An Empirical Investigation of Gender Dynamics and Organizational Change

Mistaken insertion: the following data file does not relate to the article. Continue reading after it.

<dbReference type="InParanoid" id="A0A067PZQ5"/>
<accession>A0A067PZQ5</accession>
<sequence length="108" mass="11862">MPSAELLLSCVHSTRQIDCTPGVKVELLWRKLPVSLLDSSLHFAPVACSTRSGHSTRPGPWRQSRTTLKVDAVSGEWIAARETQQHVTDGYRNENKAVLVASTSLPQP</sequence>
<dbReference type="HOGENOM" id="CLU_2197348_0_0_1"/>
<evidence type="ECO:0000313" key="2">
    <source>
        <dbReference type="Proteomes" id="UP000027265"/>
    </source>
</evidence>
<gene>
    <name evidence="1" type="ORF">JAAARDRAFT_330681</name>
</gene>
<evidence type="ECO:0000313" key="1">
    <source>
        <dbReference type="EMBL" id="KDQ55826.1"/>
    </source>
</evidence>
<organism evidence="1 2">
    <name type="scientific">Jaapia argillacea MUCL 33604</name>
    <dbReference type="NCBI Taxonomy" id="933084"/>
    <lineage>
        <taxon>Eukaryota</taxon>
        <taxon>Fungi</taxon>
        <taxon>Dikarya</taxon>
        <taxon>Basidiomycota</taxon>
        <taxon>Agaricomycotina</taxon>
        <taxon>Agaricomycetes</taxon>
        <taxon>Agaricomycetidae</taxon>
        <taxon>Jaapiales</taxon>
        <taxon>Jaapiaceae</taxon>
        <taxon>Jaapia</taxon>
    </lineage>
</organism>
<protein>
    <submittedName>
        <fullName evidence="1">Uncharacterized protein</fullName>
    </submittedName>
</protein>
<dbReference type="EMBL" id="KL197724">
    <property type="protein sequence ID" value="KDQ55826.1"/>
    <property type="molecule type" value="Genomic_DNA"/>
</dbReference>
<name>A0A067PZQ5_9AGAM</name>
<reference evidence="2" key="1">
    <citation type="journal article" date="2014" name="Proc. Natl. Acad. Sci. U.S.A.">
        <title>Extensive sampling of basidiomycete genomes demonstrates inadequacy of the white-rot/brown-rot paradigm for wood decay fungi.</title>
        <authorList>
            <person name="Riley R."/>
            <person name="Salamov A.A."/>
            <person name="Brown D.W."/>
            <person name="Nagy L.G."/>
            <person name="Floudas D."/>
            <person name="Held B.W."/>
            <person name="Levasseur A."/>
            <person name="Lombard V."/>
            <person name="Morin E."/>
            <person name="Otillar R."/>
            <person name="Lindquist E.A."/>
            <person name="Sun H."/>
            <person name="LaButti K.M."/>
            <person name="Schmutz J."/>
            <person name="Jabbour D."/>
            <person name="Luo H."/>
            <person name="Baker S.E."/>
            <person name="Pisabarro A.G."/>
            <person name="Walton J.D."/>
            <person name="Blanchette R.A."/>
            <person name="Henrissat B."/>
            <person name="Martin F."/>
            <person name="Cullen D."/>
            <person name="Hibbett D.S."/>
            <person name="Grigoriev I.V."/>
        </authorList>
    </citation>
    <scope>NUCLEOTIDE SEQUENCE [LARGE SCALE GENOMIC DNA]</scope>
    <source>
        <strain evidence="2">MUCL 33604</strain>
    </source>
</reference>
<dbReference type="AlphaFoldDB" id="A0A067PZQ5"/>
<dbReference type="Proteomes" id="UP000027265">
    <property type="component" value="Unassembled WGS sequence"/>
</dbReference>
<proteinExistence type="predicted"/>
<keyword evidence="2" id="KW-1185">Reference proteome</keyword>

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With a research focus on understanding and affecting institutional change in a North Eastern University, a faculty publication database was developed to examine gender patterns in publication activities over a period of nine years. Data from this database were used to construct co-authorship networks in which nodes represent tenured/tenure track/research faculty. Hypotheses grounded in literature review of the field and classic social network centrality measures (closeness, eigenvector, and betweeness) are tested on the network to examine collaboration patterns vis-à-vis gender dynamics in the organizational structure. Findings from this study have implications in research and practice. The paper concludes by suggesting how change agents across the country can use network analysis to support the advancement minorities—by gender or race: by giving faculty access to the kind of aerial view of the organizational landscape normally available only to strategically positioned “boundary spanners”—a kind of GPS System for Career Management. Network representation and analysis presents chairs and deans with a more effective tool for identifying problematic characteristics of the units they manage as well as bringing added value to the task of program assessment, allowing changes to be tracked in organizational structure over time.